After Crossing the First Threshold, the hero is thrown into the Belly of the Whale. “The hero, instead of conquering or conciliating the power of the threshold, is swallowed into the unknown, and would appear to have died” (Campbell 90). During this time where the hero is thought to be dead, the hero is actually waiting to be reborn, in a sense. After the hero’s first encounter with the forces of evil, he or she is now wiser, and knows more what to expect. The

Departure encases the hero’s leaving of the familiar and the hero’s first encounter with the forces of evil.

Harry’s Departure completes in the Belly of the Whale directly after his first battle with

Voldemort, when he wakes up in the Hospital Wing. In the Belly of the Whale, the hero is often thought to have died. Dumbledore admits that he thought he may have been too late in arriving to save Harry from Voldemort (Rowling Sorcerer’s 297). In addition to this, we learn that Harry has not completely defeated the ultimate evil (Rowling Sorcerer’s 298).

After the hero’s Departure comes the Initiation. This process starts with the Road of

Trials. This is mostly a series of troubles that the hero comes across that he or she deals with in the ultimate journey to defeat the forces of evil (Campbell 97). The next few books tell of

Harry’s Road of Trials. In book two, Harry Potter and the Chamber of Secrets, Harry kills a giant snake that has been terrorizing the school (320) and defeats a younger version of

Voldemort that attempted to come back to life through the use of his old diary (322). In the next book, Harry Potter and the Prisoner of Azkaban, Voldemort’s faithful servant Peter Pettigrew, previously thought to be Harry’s friend Ron’s pet rat Scabbers, escapes (381). In addition to this,

Harry defeats a large amount of Dementors, soul-sucking creatures who defend the wizard prison

Azkaban (Rowling Prisoner 411), and saves his godfather, Sirius, who was wrongly accused of killing thirteen people (Rowling Prisoner 415).

The Road of Trials continues in Harry Potter and the Goblet of Fire, where Harry is thrown into the Triwizard Tournament, an ancient competition between three of Europe’s best magic schools, where he must complete three tasks. In the first task, Harry must obtain a golden dragon egg from a nesting mother (Rowling Goblet 356). In the second task, Harry has to save his friend Ron from the merpeople in the school lake (Rowling Goblet 505). The final task

involves traversing a maze and getting to the Triwizard Cup at the center in order to win the

tournament. Harry reaches the cup at the same time as another competitor from the same school,

and so they both touch it and are whisked away from the maze.

In a lot of the myths, the father-figure is seen as over-bearing and nightmarish. Campbell

writes, “[The] archetypal nightmare of the ogre father is made actual in the ordeals of primitive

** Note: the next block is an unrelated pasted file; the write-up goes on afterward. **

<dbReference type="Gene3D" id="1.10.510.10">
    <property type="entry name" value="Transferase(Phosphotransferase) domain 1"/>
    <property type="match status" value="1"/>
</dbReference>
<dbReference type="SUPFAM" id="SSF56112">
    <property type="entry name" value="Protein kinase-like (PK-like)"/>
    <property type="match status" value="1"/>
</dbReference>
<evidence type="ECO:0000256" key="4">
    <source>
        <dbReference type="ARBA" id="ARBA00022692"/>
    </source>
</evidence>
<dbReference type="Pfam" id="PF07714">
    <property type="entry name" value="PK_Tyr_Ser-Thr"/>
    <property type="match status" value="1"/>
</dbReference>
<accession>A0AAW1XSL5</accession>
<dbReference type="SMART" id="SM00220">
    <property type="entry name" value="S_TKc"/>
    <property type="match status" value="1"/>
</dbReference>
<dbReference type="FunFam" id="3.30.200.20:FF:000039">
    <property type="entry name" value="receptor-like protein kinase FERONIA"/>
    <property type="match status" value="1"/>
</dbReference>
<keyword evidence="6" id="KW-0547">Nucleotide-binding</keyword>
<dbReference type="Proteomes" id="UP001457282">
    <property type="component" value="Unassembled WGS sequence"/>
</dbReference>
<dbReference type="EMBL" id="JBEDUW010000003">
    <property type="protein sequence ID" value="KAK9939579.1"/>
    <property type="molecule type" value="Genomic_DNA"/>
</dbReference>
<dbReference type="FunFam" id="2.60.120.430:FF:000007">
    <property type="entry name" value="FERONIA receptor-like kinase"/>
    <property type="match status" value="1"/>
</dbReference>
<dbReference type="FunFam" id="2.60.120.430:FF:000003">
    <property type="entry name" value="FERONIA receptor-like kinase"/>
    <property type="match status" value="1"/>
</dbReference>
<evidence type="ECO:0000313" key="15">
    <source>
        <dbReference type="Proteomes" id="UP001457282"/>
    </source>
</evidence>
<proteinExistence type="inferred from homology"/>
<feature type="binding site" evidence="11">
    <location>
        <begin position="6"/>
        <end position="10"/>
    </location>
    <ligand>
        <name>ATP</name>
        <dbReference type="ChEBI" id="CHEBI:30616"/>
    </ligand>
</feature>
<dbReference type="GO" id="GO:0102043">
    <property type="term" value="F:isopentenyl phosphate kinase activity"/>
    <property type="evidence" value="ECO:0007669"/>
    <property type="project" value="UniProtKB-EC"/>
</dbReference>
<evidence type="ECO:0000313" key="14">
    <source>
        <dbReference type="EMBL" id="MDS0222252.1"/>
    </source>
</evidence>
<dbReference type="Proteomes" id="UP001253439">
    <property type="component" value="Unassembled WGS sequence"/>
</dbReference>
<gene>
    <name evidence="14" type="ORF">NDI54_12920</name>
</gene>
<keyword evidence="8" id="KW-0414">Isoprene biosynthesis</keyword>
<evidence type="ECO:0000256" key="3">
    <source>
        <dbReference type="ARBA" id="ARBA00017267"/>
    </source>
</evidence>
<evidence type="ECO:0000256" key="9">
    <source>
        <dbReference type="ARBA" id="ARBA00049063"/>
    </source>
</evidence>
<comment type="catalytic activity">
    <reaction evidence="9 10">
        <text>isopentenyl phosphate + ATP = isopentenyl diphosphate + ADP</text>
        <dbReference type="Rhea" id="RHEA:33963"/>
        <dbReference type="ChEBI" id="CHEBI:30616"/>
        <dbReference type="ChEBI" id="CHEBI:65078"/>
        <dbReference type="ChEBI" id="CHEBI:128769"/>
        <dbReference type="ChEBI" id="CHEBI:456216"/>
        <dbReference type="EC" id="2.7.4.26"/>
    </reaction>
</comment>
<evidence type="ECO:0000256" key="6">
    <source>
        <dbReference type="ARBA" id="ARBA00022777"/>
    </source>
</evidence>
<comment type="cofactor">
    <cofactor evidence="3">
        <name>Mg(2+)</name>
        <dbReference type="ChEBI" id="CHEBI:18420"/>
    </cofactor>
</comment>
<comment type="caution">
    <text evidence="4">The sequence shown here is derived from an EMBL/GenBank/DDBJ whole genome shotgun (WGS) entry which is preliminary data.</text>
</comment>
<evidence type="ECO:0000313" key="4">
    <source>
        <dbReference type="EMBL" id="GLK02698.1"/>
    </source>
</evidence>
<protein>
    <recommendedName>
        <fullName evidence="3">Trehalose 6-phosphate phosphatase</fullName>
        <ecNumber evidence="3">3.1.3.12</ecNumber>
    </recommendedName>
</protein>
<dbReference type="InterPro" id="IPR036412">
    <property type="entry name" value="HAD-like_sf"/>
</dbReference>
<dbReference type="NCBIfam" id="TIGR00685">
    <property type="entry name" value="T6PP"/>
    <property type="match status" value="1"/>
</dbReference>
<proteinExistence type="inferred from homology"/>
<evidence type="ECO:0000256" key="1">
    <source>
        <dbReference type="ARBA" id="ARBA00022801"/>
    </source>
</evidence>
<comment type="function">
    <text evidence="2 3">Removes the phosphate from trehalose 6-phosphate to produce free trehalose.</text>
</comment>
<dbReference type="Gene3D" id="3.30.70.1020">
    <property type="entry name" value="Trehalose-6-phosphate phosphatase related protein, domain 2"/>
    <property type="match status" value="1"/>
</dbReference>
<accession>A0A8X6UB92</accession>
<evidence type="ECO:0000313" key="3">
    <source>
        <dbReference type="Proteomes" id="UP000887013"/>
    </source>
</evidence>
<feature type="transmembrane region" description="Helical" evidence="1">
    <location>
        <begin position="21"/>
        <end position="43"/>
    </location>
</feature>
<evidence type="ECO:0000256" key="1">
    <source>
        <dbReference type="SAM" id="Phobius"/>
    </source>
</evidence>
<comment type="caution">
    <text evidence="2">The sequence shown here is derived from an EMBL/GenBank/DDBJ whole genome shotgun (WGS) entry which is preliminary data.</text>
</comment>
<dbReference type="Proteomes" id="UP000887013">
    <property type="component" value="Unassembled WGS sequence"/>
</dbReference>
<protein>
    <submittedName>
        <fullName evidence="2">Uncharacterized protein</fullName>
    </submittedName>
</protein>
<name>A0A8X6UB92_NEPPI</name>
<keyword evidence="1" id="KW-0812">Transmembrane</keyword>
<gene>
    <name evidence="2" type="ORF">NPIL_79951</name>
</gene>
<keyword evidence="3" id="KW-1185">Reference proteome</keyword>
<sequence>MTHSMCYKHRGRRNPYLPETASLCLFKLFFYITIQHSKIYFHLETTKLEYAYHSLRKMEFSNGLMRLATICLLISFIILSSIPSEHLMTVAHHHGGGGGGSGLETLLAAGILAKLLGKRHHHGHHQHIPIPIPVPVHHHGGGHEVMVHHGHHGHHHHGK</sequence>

initiation” (137). Therefore, this meeting with the father-figure is often another fight of the forces

of good and evil.

In Harry’s case, the Atonement with the Father occurs when Voldemort is resurrected,

with Pettigrew brewing a potion that grew Voldemort a body. Rowling writes:

The thin man stepped out of the cauldron, staring at Harry…and Harry

stared back into the face that had haunted his nightmares for three years. Whiter

than a skull, with wide, livid scarlet eyes and a nose that was flat as a snake’s with

slits for nostrils….

Lord Voldemort had risen again. (Rowling Goblet 643)

After Voldemort is risen, Harry and Voldemort duel (Rowling Goblet 663). After Harry and

Voldemort fight, Harry just barely escapes back to the maze (Rowling Goblet 669).

Next in Harry’s journey comes his Apotheosis. In this step, the hero learns what he or she

must do to complete the adventure. With this knowledge, the hero doesn’t get the power to live

forever, but the hero knows what he has to do in order to be able to live forever (Campbell 167).

Harry’s Apotheosis happens in two parts. First, he learns of the prophecy concerning him

and Voldemort: The one with the power to vanquish the Dark Lord approaches…. Born to those

who have thrice defied him, born as the seventh month dies…and the Dark Lord

will mark him as his equal, but he will have power the Dark Lord known

not…and either must die at the hand of the other for neither can live while the

other survives…. The one with the power to vanquish the Dark Lord will be born

as the seventh month dies. (Rowling Order 841)

In the next book, Harry Potter and the Half-Blood Prince, Harry learns that Voldemort has encased parts of his soul in objects and has spread them all over the country, and that, in order to defeat Voldemort once and for all, all of these objects, called Horcruxes, must be destroyed.

After Harry’s Apotheosis comes his Meeting with the Goddess. “The mythological figure of the Universal Mother imputes [represents] to the cosmos the feminine attributes of the first, nourishing, and protecting presence” (Campbell 113). This means that the hero often meets a woman that he falls in love with that will supposedly help him in his journey. In Harry’s case, the Goddess is Ron’s younger sister Ginny. In Harry Potter and the Half-Blood Prince, Harry realizes that he has feelings for Ginny (289). Eventually, Harry and Ginny do start dating

(Rowling Half 535).